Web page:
Nintendo fires takedown notice at fan-made Mario Royale

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Mario-Royale
But it’s not dead yet!
Screenshot: Killian Bell/Cult of Mac

Mario Royale, the fan-made game that brought the battle royale genre to the classic Super Mario Bros. universe, has been slapped with a takedown notice from Nintendo.

The good news is that the game isn’t dead. Its creator has swapped out Mario for a custom character and made a few other changes to avoid Nintendo’s wrath. You can still enjoy it in your browser for free.

I mentioned when I first covered Mario Royale last week that you would have to be quick if you wanted to play it. Nintendo works hard to protect its property, and it was inevitable that it would put a swift stop to the game.

It seems Mario Royale’s creator was expecting that, too. After receiving a takedown notice demanding the game’s removal, big changes were quickly rolled out to ensure the game could live on.

Mario Royale becomes DMCA Royale

The new version of the game, aptly named DMCA Royale, features a different character and adjustments to things like enemies, power-ups, backgrounds, and environmental objects.

The copyrighted Super Mario sound effects have also been pulled — but the gameplay remains the same. You will still battle it out against 74 opponents in a bid to be the first to reach the end of the level.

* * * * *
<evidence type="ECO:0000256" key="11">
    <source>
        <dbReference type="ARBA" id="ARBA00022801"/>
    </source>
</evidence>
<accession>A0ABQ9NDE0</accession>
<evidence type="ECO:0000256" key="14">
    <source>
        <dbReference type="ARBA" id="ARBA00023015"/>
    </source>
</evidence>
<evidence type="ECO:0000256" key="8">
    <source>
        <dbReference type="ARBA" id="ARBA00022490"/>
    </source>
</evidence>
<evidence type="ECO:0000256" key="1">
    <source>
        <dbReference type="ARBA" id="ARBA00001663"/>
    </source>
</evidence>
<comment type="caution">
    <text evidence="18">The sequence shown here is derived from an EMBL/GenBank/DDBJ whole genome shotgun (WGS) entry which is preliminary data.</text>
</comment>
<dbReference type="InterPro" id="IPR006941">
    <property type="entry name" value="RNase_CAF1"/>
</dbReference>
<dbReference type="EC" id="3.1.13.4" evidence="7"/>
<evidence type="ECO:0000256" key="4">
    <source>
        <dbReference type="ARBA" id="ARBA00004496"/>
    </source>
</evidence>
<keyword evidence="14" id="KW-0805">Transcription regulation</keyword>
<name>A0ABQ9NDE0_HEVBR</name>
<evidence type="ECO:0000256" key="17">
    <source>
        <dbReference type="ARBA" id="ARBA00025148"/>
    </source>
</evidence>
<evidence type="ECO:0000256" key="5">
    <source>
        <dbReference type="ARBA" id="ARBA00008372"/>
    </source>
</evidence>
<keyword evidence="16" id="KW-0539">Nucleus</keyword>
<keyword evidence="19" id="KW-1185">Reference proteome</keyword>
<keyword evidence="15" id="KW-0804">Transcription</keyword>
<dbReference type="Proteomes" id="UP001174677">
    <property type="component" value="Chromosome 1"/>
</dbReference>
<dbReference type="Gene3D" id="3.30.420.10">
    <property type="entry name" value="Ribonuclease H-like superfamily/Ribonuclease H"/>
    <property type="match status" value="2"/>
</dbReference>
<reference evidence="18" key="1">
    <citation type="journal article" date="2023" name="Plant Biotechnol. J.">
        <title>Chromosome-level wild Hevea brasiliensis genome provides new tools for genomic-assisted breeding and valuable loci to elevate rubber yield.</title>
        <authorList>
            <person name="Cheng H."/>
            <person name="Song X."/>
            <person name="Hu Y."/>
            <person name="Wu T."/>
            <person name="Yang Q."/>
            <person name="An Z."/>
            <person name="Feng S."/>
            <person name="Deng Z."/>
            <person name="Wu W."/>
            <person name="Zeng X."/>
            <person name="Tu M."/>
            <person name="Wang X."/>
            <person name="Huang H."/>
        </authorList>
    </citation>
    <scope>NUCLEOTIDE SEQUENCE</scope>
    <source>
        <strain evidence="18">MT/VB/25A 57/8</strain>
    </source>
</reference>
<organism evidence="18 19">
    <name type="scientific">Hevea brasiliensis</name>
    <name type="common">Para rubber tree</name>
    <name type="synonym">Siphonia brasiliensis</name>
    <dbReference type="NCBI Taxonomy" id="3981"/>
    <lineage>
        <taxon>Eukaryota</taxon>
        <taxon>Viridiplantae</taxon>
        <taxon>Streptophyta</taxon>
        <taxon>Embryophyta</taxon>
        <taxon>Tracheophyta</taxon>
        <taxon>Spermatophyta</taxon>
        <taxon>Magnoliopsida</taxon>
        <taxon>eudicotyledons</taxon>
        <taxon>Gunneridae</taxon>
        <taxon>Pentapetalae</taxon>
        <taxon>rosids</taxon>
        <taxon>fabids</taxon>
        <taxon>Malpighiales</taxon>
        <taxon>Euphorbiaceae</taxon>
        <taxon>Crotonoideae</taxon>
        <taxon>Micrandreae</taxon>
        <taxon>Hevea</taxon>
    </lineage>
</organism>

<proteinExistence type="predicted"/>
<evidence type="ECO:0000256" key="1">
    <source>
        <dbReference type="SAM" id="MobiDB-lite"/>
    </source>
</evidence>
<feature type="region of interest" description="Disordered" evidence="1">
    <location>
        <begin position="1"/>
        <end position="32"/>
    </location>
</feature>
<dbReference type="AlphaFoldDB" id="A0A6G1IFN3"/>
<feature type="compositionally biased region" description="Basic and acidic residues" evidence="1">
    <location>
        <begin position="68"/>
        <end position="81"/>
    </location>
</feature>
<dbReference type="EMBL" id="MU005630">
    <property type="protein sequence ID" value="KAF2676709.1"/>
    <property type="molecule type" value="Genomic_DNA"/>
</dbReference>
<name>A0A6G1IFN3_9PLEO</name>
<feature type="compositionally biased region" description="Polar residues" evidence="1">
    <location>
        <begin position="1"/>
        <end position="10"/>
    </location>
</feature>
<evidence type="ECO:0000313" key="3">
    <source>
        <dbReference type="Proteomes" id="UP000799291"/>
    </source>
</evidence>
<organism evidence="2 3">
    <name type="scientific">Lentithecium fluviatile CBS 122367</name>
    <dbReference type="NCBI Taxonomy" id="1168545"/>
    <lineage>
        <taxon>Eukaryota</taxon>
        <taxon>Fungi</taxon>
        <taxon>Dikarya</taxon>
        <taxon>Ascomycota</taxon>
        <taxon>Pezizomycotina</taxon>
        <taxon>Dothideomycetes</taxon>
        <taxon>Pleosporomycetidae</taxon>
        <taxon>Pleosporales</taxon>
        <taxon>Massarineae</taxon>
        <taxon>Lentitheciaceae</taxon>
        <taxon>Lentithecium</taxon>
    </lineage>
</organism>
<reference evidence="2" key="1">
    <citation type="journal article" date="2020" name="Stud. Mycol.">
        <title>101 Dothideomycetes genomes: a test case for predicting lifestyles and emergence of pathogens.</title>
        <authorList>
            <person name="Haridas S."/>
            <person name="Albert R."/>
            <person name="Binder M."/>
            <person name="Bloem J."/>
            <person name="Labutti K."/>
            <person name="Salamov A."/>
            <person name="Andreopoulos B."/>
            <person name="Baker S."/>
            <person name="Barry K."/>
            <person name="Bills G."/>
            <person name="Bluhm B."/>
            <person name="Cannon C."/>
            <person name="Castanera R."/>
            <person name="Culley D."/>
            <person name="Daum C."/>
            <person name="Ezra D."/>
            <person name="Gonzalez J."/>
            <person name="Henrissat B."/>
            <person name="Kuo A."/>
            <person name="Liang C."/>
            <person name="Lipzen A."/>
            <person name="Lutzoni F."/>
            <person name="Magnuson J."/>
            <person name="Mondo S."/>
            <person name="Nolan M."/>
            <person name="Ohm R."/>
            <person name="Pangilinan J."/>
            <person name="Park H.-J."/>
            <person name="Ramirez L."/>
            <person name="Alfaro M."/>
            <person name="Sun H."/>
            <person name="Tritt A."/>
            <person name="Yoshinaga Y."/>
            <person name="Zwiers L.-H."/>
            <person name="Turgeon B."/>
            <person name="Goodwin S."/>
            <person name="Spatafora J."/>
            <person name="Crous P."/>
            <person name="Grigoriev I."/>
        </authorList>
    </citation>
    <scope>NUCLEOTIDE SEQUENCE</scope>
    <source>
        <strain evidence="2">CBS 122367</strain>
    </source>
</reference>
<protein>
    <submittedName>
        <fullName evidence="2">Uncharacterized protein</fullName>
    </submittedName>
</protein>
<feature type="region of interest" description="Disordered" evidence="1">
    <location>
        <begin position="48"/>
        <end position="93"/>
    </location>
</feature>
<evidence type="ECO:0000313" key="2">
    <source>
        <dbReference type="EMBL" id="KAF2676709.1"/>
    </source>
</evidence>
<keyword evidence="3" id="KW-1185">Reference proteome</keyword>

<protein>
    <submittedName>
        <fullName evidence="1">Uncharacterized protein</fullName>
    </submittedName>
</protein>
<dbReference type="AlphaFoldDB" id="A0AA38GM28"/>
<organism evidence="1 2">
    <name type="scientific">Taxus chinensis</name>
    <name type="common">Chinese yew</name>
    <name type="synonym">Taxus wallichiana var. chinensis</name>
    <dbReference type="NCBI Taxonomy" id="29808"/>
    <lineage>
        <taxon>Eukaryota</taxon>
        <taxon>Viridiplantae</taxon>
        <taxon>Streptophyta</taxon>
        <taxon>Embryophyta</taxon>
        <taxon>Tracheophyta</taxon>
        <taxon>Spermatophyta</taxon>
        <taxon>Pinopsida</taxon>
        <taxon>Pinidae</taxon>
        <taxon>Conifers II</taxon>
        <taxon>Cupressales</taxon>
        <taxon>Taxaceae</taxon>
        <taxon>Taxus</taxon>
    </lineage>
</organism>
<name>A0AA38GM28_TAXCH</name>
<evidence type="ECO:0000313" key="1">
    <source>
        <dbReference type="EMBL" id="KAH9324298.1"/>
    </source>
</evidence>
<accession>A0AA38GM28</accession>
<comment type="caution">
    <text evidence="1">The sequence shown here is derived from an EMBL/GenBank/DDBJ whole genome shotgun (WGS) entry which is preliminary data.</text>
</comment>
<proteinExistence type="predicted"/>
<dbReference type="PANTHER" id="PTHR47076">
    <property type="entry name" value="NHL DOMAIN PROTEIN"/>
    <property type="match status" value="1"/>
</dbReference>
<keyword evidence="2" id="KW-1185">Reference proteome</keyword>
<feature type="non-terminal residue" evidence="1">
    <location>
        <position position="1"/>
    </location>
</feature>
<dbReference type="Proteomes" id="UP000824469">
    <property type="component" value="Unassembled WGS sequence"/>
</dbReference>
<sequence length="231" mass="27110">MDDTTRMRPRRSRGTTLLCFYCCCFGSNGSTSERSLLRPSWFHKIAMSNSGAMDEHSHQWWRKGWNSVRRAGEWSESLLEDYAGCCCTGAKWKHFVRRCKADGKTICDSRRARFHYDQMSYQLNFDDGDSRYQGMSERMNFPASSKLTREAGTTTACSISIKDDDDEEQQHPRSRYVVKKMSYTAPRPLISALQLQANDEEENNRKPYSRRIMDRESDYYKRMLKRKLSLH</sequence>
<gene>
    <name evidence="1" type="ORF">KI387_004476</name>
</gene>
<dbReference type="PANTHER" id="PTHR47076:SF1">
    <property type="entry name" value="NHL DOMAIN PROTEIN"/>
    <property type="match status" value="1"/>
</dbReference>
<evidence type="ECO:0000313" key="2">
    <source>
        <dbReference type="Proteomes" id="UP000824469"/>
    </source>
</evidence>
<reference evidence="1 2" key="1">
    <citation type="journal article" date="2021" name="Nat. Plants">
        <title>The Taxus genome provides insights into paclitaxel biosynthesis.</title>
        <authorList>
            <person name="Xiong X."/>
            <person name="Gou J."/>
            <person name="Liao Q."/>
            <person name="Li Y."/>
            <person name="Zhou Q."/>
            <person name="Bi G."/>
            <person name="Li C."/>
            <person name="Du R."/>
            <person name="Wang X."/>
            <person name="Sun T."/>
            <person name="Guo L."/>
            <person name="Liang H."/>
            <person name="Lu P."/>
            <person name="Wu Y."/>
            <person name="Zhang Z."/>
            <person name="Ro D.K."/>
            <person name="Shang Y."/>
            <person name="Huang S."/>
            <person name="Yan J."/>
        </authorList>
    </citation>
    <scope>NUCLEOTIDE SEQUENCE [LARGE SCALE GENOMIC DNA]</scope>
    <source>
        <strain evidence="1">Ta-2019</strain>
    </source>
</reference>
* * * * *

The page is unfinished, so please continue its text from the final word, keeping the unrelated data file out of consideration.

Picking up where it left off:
DMCA Royale remains free and can be played in almost any web browser. You can even play it on iOS with touch controls.

Will DCMA Royale survive?

It’s not yet clear whether the changes made to the game will be enough to satisfy Nintendo. Gaming Reinvented suspects that the Japanese giant may still have some issues with it.

“While the graphics and sounds are certainly different here, the actual gameplay is nigh identical to the original Super Mario Bros, down to the level design and basic mechanics,” the site explains.

“This means that even with placeholder assets, the game arguably hits a bit too close to home on the legal side of things.”

Enjoy it while you can

It’s possible Nintendo will come after DMCA Royale again, then. That could mean further changes later on, or perhaps even the removal of it altogether. So I’ll repeat what I said last week: Enjoy it while you can.